Socialdebt gives young people breathing space to solve problem debt

Born and raised in Rotterdam, Jamal has deep roots in the community. A software developer by training, he feels highly driven to tackle social and societal challenges. “I really enjoy using technology to make things accessible, simpler and comprehensible. Socialdebt grew out of personal hardships that I managed to solve by turning to the community I grew up in. At the same time, it became clear to me that many young people in lower social income groups don’t have the resources, don’t know what to do or don’t realize this problem isn’t just practical but, in 40% of cases, also genetic.” According to Jamal, the Dutch ‘fix’ for this debt problem is in fact the biggest culprit, because piling on more fees, penalties and supervision doesn’t address the underlying issue. This inspired him to go to the technological drawing board to come up with his own solution. And so the Socialdebt foundation was born.

The core of Socialdebt is fintech. “Socialdebt’s target group is young people aged 18 to 27. Our research phase concluded that this age category is often poorly understood by agencies, yet they’re the ones in real need of extra guidance. We operate on a Scandinavian model. Like governments in those countries, we assume the debts and offer young people a dynamic plan to repay them over a period of 12 to 24 months, with amounts adjusted according to what they can pay any given month.” To take charge of all the facets involved, Socialdebt’s team includes behavioural scientists, tech experts, debt collection specialists and legal professionals.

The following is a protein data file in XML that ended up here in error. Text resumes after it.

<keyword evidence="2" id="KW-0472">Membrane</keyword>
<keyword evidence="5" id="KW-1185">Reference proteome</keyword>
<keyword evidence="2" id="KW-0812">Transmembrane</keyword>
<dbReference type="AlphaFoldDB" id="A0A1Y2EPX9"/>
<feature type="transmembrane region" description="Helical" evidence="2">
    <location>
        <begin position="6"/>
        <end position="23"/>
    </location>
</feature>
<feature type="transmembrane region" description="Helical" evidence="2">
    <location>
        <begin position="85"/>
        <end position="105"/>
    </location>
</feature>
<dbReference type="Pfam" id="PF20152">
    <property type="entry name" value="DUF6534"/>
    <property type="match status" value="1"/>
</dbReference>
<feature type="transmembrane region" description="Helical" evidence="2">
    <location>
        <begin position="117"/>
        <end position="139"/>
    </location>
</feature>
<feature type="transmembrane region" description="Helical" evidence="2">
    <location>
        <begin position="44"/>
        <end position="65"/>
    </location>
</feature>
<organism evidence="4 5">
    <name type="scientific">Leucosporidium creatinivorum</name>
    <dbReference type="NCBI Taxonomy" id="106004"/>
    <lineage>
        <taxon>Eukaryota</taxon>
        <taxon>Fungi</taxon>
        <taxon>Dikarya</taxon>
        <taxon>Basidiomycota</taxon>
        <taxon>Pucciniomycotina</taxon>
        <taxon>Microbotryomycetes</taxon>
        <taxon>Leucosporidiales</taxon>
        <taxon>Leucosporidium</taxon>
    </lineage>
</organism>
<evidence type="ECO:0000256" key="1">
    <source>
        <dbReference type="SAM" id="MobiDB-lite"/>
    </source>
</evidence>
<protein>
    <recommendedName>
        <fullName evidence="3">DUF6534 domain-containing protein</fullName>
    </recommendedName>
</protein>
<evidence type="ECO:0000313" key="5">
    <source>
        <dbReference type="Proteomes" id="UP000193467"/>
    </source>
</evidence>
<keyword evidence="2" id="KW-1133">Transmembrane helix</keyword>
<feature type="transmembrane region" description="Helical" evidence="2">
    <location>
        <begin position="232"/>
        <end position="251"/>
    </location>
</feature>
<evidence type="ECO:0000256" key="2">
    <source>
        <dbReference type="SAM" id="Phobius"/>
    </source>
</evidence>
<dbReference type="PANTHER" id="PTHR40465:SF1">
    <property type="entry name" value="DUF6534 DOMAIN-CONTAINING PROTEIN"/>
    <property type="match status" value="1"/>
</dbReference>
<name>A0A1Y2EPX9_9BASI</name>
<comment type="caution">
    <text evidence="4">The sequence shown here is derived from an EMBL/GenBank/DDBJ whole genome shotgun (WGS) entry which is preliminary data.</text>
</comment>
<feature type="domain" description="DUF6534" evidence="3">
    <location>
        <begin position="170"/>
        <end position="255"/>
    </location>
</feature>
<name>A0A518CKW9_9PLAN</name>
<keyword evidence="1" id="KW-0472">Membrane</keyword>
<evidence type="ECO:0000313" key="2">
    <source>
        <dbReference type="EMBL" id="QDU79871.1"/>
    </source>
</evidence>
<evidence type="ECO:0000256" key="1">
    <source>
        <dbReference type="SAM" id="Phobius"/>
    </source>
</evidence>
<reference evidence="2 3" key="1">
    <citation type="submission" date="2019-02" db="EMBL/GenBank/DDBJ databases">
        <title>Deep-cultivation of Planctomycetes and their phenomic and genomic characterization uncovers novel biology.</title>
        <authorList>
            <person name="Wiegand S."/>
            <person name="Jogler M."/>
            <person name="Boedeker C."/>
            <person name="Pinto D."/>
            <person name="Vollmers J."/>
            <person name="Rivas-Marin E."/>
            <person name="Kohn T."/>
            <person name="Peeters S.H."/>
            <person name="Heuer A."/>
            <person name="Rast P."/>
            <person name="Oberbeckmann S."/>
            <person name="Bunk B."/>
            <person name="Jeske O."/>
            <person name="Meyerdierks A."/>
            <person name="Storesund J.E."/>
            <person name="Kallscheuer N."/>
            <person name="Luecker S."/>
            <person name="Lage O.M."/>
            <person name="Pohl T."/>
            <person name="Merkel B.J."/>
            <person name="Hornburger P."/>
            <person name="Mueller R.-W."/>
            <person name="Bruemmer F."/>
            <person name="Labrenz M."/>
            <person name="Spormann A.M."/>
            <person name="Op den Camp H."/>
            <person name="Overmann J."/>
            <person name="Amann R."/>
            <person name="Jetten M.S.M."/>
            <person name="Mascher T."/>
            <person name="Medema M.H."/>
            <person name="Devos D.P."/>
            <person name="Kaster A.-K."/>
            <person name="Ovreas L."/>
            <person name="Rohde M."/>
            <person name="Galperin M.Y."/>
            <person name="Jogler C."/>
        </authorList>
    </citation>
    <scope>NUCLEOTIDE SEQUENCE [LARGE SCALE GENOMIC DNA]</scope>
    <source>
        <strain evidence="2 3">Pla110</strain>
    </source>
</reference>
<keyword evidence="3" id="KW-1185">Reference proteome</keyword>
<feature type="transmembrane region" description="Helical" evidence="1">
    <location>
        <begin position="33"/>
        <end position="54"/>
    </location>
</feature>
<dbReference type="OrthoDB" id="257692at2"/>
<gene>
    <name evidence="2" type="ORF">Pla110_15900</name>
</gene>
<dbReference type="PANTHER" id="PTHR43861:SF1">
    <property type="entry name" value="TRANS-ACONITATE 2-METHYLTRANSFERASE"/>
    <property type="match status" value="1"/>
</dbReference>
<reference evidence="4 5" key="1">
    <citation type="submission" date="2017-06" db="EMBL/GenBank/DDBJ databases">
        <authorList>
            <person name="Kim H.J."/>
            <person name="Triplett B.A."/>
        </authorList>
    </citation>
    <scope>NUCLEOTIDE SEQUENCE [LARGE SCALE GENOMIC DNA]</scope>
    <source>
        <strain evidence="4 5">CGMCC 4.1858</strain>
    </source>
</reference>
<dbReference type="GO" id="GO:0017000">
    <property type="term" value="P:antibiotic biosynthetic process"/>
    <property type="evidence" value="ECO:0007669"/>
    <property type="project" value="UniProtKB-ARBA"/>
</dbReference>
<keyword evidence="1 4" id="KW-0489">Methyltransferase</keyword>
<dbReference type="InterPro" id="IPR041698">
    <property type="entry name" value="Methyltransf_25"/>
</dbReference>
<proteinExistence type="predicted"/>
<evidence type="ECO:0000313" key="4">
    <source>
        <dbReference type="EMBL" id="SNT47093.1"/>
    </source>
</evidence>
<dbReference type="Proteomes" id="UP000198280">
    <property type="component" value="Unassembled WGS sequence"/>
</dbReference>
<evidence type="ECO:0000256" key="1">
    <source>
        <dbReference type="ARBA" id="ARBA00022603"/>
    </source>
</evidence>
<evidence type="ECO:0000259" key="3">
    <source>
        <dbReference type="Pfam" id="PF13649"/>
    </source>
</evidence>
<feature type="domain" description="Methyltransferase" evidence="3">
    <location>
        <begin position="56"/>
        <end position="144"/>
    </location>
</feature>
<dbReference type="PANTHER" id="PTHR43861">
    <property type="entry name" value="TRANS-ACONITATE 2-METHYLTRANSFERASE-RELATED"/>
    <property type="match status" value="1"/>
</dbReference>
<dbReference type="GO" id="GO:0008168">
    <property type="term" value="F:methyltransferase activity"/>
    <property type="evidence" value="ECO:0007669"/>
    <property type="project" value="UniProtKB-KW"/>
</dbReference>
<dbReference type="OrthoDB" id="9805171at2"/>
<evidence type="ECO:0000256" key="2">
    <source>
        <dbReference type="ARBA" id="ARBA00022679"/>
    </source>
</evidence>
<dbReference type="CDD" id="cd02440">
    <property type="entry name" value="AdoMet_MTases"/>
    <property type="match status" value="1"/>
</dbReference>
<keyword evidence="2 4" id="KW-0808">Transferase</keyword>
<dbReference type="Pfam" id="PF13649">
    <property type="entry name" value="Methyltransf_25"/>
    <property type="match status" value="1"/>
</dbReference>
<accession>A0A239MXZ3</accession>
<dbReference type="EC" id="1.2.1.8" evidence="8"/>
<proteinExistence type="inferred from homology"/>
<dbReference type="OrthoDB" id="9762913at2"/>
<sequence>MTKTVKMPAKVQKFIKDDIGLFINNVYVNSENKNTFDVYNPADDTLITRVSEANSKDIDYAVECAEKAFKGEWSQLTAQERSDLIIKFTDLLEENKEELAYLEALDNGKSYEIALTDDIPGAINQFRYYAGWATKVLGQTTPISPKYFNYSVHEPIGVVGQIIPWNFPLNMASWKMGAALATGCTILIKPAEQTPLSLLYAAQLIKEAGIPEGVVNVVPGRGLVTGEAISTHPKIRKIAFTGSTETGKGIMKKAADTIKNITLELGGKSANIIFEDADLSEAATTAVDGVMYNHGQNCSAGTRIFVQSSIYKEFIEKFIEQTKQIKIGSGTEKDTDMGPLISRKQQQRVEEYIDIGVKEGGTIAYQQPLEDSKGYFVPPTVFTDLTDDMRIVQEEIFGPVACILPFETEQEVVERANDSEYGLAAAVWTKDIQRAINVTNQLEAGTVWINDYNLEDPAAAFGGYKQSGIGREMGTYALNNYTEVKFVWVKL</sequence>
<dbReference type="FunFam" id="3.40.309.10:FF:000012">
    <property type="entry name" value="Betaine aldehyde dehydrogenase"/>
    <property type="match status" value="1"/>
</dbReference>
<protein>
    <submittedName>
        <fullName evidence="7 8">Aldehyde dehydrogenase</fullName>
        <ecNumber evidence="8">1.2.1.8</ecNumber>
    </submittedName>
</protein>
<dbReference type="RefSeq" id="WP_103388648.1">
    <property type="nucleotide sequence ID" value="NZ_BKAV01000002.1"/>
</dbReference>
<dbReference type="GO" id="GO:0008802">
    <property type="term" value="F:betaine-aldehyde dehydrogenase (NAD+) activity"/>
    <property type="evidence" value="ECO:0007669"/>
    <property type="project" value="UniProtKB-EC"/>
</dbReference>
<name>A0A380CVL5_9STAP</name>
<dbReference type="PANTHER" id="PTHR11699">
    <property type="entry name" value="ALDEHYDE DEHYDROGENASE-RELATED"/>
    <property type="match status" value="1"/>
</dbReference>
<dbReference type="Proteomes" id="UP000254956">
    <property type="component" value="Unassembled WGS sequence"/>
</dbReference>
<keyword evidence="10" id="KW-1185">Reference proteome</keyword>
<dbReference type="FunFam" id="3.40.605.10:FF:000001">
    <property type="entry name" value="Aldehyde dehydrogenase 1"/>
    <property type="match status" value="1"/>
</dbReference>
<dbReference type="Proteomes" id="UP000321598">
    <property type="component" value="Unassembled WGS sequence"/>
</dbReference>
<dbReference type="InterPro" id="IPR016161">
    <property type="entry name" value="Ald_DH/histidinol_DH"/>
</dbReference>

The plan is to scale up their pilot from ten to a hundred participants starting in September. “We want to become a specialist for young people and are already working with a variety of social services that are in direct contact with them. Multiple studies show that you can’t change behaviour until you gain a certain level of financial stability. Socialdebt solves this primary problem so people can allow themselves to work with their counsellors. We’re still seeking lots of partners who work with youth, including schools, employers and social services. Let’s get this going and grow it together!”